HANCOCK - There's been some positive changes to downtown Hancock in the last couple years, according to some city representatives, but there are still some areas needing improvement.
During an update on the Reshape Downtown Hancock program Wednesday at the Finlandia University Jutila Center for Global Design and Business, the progress made in downtown Hancock and the areas needing improvement were discussed.
Bonnie Holland, executive director of the Finlandia University Jutila Center for Global Design and Business, who is also a member of the Hancock Downtown Development Authority, said the Reshape Downtown Hancock program was created as a result of another effort in 2011 called It's All Here, which was intended to let people know about the businesses in downtown and what they had to offer. As part of that effort, a survey was conducted, which asked people what they liked, didn't like and what they'd like to see in downtown Hancock.
Kurt Hauglie/Daily Mining Gazette
One of the projects under construction on Hancock’s waterfront is a boardwalk at Navy Street between the Ramada Inn and Poorvo Park. Another possible boardwalk project in front of the Ramada Inn is being considered, as well.
Holland said what the survey showed was people didn't think downtown was exciting and it needed "sprucing up."
"That gave us the impetus to get started," she said.
After several community meetings, a list of areas to improve on was created including: residential development and parking; waterfront development, streetscapes and facades; increasing business mix; attraction and marketing; and more arts and events.
The efforts to improve the look of downtown took place over the summer with 26 projects, said Holland, who is also coordinator of the volunteer projects. Various individuals and organizations took on the projects. Volunteer groups included students from Hancock Central High School, Finlandia University, churches, individuals and businesses.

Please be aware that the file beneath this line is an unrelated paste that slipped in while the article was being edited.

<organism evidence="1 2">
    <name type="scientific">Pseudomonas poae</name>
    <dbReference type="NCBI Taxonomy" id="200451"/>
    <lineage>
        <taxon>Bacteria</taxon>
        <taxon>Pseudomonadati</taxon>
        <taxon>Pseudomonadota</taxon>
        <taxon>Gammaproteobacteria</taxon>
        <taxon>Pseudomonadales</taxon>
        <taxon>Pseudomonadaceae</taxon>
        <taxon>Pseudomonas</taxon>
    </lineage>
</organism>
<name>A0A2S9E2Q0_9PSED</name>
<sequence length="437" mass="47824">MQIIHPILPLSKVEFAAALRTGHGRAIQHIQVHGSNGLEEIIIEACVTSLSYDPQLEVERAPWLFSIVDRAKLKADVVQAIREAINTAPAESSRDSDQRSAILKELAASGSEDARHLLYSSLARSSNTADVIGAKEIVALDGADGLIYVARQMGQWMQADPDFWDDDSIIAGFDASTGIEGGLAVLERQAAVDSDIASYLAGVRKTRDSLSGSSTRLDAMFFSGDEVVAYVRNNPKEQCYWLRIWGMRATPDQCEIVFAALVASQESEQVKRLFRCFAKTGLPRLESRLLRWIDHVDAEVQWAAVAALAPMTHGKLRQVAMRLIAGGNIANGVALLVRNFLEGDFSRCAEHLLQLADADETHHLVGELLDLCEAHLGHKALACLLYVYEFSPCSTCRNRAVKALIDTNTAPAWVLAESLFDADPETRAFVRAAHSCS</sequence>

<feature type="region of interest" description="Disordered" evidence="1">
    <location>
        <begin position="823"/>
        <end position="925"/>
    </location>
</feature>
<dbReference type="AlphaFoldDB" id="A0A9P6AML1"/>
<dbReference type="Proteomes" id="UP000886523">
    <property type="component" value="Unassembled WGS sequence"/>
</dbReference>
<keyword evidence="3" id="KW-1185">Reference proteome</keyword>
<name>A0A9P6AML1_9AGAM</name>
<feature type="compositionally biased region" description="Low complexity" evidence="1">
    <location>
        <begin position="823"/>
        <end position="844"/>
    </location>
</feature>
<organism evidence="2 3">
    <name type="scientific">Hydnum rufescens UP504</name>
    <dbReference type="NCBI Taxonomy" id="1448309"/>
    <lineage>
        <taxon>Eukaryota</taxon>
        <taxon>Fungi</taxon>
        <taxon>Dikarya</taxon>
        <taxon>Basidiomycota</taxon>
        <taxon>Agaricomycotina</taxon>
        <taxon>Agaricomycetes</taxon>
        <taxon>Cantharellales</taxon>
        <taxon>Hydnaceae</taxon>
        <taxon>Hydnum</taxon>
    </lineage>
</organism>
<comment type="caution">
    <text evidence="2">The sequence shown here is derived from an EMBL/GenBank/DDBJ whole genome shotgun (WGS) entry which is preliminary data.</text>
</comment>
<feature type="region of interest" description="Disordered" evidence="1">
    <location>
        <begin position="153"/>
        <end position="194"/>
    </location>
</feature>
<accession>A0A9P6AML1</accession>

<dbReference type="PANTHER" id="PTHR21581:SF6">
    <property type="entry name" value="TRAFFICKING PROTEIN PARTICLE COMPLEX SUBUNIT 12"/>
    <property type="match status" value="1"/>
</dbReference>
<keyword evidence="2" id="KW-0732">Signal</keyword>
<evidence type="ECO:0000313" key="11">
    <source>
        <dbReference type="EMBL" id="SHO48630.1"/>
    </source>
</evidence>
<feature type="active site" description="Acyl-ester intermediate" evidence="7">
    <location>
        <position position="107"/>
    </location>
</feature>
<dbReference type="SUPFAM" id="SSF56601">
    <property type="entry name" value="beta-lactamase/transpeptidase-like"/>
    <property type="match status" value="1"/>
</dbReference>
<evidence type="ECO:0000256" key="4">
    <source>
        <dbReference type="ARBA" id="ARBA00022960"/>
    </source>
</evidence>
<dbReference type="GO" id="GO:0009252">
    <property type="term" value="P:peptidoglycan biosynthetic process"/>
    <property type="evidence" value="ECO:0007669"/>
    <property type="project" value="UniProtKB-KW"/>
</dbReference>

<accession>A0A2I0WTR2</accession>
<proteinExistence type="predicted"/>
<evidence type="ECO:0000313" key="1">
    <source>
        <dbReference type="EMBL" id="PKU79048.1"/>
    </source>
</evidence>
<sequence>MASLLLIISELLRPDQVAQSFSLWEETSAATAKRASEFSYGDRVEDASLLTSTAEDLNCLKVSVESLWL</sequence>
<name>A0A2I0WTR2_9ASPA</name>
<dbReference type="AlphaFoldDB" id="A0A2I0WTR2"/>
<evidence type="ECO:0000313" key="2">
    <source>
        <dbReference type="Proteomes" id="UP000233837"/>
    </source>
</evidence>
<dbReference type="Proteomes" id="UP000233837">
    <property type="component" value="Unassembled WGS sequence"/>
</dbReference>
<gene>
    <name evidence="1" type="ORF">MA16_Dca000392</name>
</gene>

"People got behind the projects," she said.
The improvement efforts included more collaboration with Finlandia, Holland said, and as part of that collaboration, the university offered its Quincy Green next to the Finnish American Heritage Center for community use.
"That's a huge gift," she said.
Throughout downtown, Holland said there are more flowers and plantings.
One of the things shown by the survey about downtown was the desire by residents for free parking, and last year members of the city council voted to eliminate the parking meters on Quincy Street.
"People really like that," Holland said.
After the first of the year, Holland said another list of volunteer projects will be created.
Also speaking during the update program was Hancock City Manager Glenn Anderson, who said there has been much success with increasing the number of apartments downtown. In the last eight years, 62 apartments have been added, due in large part to the interest of the Michigan State Housing Development Authority to fund building rehabilitation projects.
Many building owners have also taken advantage of MSHDA facade grants to improve the look of their buildings.
"MSHDA loves to invest in core downtowns," he said. There have been improvements made to several buildings in the 300 block of Quincy Street, Anderson said.
"The 300 block has become a hot block for us," he said.
A boardwalk on Navy Street is under construction as part of improvements at the waterfront, Anderson said. Another boardwalk is planned in front of the Ramada Inn. "Hopefully, in a couple years we're going to tackle that," he said.
One of the higher-profile projects the city took on this summer was improving the wall on Front Street at the north end of the Portage Lake Lift Bridge, Anderson said.
"All of us agree that turned out real well," he said.
Immediately to the east of the wall, Anderson said the historic East Hancock Steps are being repaired. There will be plantings and lighting added, also.
Another high-profile project was the reconstruction of the interior of 116 Quincy St., which was destroyed by a fire in 2009. All seven rental units are occupied, as is the ground floor business space.
More building rehabilitation projects are planned, Anderson said, including four apartments for the Masonic Temple building on Hancock Street, which has been unused since 1976.
Anderson said the owners of the former Gartner's Department Store building on the corner of Reservation and Quincy streets is undertaking a renovation of the ground floor to attract businesses.
Anderson said one empty building downtown will be occupied again when the local office of Michigan Works! moves from Houghton to the former Lindrus Chevrolet and the former BRIDGE Alternative High School across from the Scott Building.
There are some buildings still needing improvement downtown, Anderson said, including the former JB Sports building.
"We do have a developer identified," he said.
The Michigan Department of Human Services is moving from the former D&N Bank building on Quincy Street to the Copper Country Mall and Anderson said it's uncertain what will happen to the building, which is owned by Houghton County.
The former Salvation Army resale store building at the corner of Hancock and Mesnard streets is empty, also, Anderson said, but there is interest in it.